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Pole Vaulting

3:10 PM -- The Federal Communications Commission (FCC) addressed the issue of pole-attachment rates at today's open meeting. Try to contain yourself. I know the excitement is palpable.

Joking aside, today's Order and Further Notice of Proposed Rulemaking is important in the context of the FCC's proposed National Broadband Plan, since the general idea here is to help make it more affordable and just plain easier for companies to access utility poles for the purpose of their network buildouts. (See FCC Opens Up 25MHz in 2.3GHz Band.)

The order looks to remedy ridiculously high pole attachment access rates in rural areas, where broadband access is needed most and a segment of the country that is getting the brunt of the Broadband Plan's attention.

In addition to reducing costs and hastening access, the official Order (not yet posted) also aims to clarify "the statutory right of communications providers to use the same space- and cost-saving techniques that pole owners use, such as placing attachments on both sides of a pole." [Ed. note: Using both sides of a pole? Surely we are in the midst of out-of-the-box thinking here!]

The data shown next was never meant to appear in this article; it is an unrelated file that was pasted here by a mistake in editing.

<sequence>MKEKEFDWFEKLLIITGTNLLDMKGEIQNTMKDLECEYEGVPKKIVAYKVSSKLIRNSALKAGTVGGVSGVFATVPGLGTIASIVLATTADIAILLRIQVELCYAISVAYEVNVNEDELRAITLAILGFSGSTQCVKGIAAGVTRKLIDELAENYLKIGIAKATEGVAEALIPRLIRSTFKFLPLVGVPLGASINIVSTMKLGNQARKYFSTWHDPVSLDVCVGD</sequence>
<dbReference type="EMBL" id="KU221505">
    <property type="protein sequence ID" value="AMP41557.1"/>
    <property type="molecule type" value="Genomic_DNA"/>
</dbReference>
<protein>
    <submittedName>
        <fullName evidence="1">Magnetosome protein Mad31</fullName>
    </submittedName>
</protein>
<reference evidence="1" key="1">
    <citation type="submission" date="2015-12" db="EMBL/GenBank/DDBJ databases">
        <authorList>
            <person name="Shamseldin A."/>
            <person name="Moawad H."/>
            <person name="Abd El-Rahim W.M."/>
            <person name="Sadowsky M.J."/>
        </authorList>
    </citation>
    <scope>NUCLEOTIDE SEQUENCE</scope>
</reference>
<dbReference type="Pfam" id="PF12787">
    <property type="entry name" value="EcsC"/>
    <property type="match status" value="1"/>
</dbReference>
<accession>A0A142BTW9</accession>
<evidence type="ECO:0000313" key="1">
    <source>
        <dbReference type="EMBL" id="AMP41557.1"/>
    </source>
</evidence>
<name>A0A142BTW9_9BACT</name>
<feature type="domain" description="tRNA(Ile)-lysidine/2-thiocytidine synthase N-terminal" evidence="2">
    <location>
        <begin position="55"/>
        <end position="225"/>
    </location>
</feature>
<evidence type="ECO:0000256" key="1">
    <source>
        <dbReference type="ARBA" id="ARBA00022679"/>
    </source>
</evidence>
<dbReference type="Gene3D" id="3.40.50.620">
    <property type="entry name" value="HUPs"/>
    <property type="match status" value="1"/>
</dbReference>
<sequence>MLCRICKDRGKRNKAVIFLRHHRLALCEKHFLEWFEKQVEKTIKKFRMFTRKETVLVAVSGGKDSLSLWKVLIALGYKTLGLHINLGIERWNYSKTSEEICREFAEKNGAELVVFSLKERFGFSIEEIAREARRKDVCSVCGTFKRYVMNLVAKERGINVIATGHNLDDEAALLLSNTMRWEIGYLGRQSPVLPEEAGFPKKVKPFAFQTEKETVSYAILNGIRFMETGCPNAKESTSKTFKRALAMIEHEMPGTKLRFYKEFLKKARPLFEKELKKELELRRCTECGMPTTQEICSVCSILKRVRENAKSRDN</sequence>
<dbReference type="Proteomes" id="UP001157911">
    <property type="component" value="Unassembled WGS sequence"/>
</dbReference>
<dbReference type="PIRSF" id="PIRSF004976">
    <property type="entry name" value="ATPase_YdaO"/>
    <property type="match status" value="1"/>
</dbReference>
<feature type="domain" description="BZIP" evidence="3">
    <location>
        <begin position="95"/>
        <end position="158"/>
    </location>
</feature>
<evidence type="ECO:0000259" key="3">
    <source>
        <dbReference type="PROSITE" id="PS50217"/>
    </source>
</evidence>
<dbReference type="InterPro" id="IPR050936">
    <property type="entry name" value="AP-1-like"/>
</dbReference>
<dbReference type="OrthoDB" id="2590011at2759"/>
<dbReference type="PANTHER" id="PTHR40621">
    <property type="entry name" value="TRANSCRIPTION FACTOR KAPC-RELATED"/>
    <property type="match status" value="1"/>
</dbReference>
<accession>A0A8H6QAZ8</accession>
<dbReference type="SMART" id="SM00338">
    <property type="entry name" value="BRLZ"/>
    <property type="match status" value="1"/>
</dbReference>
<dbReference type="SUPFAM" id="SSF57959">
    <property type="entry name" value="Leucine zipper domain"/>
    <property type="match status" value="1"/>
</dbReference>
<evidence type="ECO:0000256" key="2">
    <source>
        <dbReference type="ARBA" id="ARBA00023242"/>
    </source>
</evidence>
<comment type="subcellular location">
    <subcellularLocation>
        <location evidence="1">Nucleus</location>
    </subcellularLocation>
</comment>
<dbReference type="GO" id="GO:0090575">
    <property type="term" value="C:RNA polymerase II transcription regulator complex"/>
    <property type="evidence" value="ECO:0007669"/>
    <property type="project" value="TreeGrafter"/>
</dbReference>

As for the Further Notice, the FCC will be seeking comment on revising pole attachment rates in an effort to get them, not just lower, but as uniform as possible, and reduce the historic disparity between today's telecom and cable rates. The FCC is also proposing some new rules to speed up the resolution of disputes that can delay buildouts.

The cable industry was pretty excited about the proposal since MSOs could benefit greatly from cheaper and easier access to utility poles. "Establishing a low uniform rate will lower the cost of broadband deployment and enable more Americans to be connected to this vital service," National Cable & Telecommunications Association (NCTA) president and CEO Kyle McSlarrow said, in a statement.

— Jeff Baumgartner, Site Editor, Light Reading Cable

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